Such an education, what Saint John Henry Newman describes as a liberal education, is neither practical and utilitarian nor limited to the world of the child.  A liberal education is grounded in the established disciplines and, unlike cultural Left woke ideology, is impartial and disinterested.

The ideal is to enable students to be critically aware, independent thinkers and to be culturally literate, morally grounded and spiritually aware.  Such an education also cultivates virtues such as courage, temperateness, justice and good sense as well as a commitment to social justice and the common good.

While often condemned as backward-looking and ossified, a liberal education embraces change.  As noted by Matthew Arnold, the need is to turn “a stream of fresh and free thought upon our stock notions and habits”.

A liberal education also introduces students to a conversation that deals with eternal truths that have existed since sentient humans first walked the earth. Existential questions about the meaning of life, what constitutes fulfilment and happiness and what happens after death are ever present.

At a time when the education debate centres on funding, teacher quality, pedagogy and falling standards and the Commonwealth education minister Jason Clare has commissioned yet more inquires, it’s vital to return to first principles.

It’s also timely to reaffirm the belief that no amount of AI and Chatbots can ever replace the patrimony represented by Western civilisation’s enduring cultural heritage.

Dr Kevin Donnelly is a senior fellow at the ACU’s PM Glynn Institute and author of The Dictionary Of Woke.

2 thoughts on “Enduring Truths and Neglected Lessons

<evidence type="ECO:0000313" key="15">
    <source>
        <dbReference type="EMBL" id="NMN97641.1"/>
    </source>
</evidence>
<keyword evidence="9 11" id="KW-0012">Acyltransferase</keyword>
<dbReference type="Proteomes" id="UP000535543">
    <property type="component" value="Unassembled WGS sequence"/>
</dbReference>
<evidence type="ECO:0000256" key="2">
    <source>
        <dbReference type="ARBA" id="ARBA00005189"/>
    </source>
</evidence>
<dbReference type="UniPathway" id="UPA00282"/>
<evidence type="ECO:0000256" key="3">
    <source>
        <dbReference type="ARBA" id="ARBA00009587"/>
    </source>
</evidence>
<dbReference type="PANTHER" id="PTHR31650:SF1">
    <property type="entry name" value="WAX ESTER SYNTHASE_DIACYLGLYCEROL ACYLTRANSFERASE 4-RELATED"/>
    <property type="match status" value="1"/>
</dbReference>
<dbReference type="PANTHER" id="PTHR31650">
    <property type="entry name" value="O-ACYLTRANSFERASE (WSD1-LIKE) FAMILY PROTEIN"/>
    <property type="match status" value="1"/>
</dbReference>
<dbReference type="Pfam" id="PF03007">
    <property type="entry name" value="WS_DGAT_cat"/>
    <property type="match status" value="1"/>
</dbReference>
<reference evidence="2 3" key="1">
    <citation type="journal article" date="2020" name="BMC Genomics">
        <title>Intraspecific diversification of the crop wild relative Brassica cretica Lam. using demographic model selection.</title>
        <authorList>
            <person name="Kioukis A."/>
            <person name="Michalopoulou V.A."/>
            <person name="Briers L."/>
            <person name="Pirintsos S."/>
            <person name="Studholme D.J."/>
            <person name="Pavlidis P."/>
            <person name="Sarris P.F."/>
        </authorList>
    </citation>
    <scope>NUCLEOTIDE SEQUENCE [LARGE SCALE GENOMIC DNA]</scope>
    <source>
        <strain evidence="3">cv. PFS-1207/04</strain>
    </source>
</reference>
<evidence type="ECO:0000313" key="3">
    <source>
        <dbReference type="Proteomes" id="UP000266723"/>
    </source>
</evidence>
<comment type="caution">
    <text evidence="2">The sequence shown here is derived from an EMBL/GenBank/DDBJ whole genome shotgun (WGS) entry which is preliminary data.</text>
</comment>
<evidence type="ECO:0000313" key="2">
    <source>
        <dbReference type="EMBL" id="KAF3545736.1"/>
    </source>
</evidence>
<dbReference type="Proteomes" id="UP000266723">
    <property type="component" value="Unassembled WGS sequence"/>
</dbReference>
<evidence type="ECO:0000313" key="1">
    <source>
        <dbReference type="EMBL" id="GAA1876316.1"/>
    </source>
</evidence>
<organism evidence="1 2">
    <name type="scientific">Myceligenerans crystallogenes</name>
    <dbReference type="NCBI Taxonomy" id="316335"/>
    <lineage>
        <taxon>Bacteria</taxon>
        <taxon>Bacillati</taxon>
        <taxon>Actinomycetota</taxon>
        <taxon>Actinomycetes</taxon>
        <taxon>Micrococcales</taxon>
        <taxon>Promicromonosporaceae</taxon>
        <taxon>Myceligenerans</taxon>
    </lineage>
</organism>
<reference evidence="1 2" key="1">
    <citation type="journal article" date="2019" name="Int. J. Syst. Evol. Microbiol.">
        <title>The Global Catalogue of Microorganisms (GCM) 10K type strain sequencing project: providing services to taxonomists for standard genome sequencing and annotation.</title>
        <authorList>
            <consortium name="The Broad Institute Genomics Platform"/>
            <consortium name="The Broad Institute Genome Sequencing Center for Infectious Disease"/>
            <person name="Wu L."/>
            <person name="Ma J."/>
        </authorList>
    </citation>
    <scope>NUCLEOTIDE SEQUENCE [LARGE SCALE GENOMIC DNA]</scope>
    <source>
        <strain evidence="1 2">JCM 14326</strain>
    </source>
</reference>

• Daffy says:

    The last thing the Left wants taught is historical and cultural context: children might learn thus to think critically and understand the lessons of history as well as the benefits of a modern liberal self-correcting culture. None of which we want, as it will impede the revolution and our quest for hegemonic power. [Always apply to the Left its own slurs and you will understand them immediately.]

  • Stephen Due says:

    Will education be alright if only it inculcates the culture of “Western civilisation” beginning with “the Greeks”? What is meant here is ancient Greek learning, literature and art, which were adopted into the old Roman Empire and later exhumed to fuel the Renaissance. But these were hardly foundational for Western culture. The real foundation of the Western cultural edifice was laid in Palestine.
    It was Christianity that transformed the Roman world and destroyed for ever the old gods of Europe. It was really Christianity that humanised the West. Conservatives need to face reality. There is no way of returning to “Western civilisation” without Christianity.
    The correct path forward with the agenda of a Western renaissance is not to pursue a weak, de-Christianised humanism. Rather it is to create and vigorously defend strong Christian communities, and especially Christian schools. However this will not be possible if the churches continue to embrace contemporary woke spirituality and ethics, while trashing the vast cultural heritage of which they ought to be the custodians and the beneficiaries.